This paper contributes to current research by providing a new dataset of predictors of rape reporting delays compiled from open data sources, exposing spatial variation in rape reporting and gathering novel insights into the importance of spatio-temporal and socioeconomic factors. Our research has the potential to motivate policies and support community policing practices. Subsequently, we introduce our dataset, test for spatial and temporal effects, present the results for our predictive models and finally suggest potential future research directions.

2 Data

We access historical crime records for New York City (NYC) and Los Angeles (LA), from their open-data portals. To ensure a sufficient sample size for regional aggregation, we extract rape crimes from 2012 to 2017. To ensure representativeness of our predictors, we select only rape which occurred in the domestic or professional space, i.e. where we can assume that victim and perpetrator were acquainted. This amounts to a total of 7,242 reported rapes for NYC and 4,649 for LA. Note that while we experimented with shorter time periods as well (due to the static nature of our predictors), model performance did not vary substantially. For each crime we compute the reporting delay in days as the difference between the day the crime occurred and the day it was reported to authorities. We then create binary values indicating whether a crime was reported within one day or within one month respectively:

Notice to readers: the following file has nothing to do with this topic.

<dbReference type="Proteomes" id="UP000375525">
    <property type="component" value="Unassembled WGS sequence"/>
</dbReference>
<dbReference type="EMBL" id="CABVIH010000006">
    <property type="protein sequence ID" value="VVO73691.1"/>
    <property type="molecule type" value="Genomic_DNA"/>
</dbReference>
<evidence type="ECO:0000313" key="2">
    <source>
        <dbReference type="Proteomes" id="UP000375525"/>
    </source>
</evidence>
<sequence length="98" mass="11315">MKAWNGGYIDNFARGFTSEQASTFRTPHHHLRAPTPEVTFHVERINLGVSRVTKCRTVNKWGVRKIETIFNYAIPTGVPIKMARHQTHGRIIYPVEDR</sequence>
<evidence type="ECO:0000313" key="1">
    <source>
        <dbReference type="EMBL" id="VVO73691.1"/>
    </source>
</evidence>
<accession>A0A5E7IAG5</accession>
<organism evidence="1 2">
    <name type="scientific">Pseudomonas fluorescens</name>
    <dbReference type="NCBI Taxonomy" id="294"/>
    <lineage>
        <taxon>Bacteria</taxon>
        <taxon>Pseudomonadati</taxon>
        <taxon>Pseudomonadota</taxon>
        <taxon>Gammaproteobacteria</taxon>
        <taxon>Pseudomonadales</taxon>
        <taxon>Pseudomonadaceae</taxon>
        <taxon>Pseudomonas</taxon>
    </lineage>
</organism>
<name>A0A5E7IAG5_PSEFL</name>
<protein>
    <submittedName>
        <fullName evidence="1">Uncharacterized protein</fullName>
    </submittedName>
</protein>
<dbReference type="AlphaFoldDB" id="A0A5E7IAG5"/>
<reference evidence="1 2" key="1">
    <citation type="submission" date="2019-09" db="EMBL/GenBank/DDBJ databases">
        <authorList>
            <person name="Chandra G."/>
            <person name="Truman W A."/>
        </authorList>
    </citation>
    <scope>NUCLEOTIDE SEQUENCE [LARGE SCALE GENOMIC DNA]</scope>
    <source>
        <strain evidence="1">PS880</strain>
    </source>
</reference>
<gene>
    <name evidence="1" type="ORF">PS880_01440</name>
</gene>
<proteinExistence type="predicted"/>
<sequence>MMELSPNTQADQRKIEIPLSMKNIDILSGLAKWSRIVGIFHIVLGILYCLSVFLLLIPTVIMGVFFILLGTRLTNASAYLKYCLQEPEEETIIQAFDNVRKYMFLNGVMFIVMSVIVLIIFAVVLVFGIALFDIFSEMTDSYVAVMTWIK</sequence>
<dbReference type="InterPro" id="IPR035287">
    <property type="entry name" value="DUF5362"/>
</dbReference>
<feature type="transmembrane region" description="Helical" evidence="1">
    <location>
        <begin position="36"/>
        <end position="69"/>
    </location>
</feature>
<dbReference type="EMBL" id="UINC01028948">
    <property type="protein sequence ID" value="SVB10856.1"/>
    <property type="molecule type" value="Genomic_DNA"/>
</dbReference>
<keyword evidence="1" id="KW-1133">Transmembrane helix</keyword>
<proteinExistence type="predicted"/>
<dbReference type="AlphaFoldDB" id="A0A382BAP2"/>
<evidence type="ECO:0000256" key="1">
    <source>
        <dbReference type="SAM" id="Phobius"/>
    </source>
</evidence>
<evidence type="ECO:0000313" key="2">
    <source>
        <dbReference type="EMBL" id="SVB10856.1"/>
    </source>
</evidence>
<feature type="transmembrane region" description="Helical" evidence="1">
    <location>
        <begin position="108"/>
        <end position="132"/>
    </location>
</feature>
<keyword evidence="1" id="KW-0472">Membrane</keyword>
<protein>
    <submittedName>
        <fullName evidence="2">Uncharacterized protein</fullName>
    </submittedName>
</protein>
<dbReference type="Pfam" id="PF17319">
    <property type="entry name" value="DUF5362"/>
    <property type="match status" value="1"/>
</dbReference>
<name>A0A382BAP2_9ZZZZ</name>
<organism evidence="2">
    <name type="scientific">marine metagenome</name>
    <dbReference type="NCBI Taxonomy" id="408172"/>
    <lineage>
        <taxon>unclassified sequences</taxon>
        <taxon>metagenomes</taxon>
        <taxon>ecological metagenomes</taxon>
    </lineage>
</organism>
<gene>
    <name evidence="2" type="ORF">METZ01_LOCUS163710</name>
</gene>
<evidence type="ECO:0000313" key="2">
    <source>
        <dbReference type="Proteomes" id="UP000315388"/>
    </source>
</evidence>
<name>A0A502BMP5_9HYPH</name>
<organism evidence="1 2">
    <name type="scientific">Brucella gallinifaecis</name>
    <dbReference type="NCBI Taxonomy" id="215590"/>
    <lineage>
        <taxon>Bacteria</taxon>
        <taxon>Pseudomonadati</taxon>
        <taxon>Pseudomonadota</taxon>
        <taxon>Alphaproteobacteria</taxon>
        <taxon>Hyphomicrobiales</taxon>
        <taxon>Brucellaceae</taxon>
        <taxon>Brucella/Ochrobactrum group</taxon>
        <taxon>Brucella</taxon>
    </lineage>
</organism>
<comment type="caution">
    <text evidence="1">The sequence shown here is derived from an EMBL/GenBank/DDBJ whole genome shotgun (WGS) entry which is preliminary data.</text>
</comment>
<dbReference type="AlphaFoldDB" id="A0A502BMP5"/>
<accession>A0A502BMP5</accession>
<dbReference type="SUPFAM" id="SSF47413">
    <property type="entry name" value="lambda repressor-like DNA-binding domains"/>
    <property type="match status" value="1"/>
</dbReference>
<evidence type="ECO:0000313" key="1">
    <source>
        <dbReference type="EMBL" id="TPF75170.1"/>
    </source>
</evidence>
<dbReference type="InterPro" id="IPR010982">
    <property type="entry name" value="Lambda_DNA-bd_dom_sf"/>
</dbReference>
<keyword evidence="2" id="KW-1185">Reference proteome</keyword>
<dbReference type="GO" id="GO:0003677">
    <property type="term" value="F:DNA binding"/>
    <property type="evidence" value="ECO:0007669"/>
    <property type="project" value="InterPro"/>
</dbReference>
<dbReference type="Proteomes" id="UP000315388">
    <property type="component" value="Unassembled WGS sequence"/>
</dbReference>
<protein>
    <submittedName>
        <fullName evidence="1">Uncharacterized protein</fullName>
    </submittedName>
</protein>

The LA crimes come with point location data for each rape case, normalized to block level. We can hence use these points without further processing for our disaggregated model. The NYC data, however, comes with police precincts as the most granular geography. For each of the 77 NYC precincts , we compute the proportion of crimes reported within the two selected intervals and , where represents the number of observed rapes in each area. We also create an aggregated dataset for LA, aggregating on the police department’s ”basic car district” level (169 basic car districts in total). Each of these three datasets (aggregated NYC, aggregated LA, disaggregated LA) were enriched with the following features: demographic (age, sex, race), housing (household size, occupants per room, single households, rent as percentage of income), education (high-school degrees) and economic (income, unemployment, insurance). For the disaggregated dataset, we collect statistics from the census tract within which the crime was committed. For the aggregated data, we apply population-weighted data aggregation from census tracts to police precincts (NYC) or basic car districts (LA). Lastly, the LA data provides information on the victim’s age, gender and ethnicity which we use in the disaggregated model.